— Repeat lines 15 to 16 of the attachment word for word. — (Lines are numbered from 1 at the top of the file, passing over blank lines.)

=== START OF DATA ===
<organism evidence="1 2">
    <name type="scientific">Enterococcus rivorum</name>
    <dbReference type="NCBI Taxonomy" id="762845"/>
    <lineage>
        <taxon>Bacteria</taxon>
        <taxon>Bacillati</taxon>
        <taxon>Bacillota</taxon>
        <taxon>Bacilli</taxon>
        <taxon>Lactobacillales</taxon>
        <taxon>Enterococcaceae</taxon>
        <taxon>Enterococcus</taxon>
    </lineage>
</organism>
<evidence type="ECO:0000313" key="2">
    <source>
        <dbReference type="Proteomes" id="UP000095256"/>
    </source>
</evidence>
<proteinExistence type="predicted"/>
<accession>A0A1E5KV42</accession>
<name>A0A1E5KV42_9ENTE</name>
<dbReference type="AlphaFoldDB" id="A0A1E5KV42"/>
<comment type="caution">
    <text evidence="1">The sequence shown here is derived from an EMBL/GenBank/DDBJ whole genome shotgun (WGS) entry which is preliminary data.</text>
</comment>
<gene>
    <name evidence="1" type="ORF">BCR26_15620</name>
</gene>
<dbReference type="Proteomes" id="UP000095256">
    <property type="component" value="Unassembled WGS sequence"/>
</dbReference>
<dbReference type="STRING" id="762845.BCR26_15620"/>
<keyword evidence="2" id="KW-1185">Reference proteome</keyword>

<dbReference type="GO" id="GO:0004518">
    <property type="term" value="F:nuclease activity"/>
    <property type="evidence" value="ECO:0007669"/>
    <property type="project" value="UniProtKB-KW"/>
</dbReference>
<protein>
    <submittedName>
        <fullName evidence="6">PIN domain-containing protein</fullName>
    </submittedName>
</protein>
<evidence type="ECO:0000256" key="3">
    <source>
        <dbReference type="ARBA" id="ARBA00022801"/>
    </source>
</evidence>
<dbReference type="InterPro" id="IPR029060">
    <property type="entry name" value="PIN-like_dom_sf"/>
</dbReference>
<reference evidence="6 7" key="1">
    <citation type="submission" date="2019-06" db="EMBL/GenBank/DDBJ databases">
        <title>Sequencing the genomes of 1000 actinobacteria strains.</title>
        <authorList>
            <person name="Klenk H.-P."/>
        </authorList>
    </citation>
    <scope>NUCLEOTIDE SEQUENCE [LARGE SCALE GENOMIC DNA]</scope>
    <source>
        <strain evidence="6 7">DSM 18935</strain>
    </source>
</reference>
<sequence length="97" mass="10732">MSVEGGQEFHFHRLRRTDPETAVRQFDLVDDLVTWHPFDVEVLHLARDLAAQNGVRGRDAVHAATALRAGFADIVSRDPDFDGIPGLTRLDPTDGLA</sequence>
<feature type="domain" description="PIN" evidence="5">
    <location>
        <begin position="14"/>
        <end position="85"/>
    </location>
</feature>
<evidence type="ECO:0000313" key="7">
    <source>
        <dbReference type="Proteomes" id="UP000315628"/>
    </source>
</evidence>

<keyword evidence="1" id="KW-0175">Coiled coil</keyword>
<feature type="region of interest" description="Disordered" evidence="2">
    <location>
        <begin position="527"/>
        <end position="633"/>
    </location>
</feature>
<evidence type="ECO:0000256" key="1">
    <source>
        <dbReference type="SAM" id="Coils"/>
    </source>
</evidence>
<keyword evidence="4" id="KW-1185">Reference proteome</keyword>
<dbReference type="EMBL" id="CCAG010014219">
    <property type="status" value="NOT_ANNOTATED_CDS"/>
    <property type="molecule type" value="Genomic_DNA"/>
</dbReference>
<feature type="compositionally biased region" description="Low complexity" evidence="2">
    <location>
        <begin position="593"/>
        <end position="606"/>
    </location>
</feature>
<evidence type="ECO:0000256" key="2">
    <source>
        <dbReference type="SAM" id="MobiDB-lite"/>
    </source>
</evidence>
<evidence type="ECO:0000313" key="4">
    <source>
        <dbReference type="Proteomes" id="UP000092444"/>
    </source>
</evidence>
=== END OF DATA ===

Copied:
    <source>
        <dbReference type="Proteomes" id="UP000095256"/>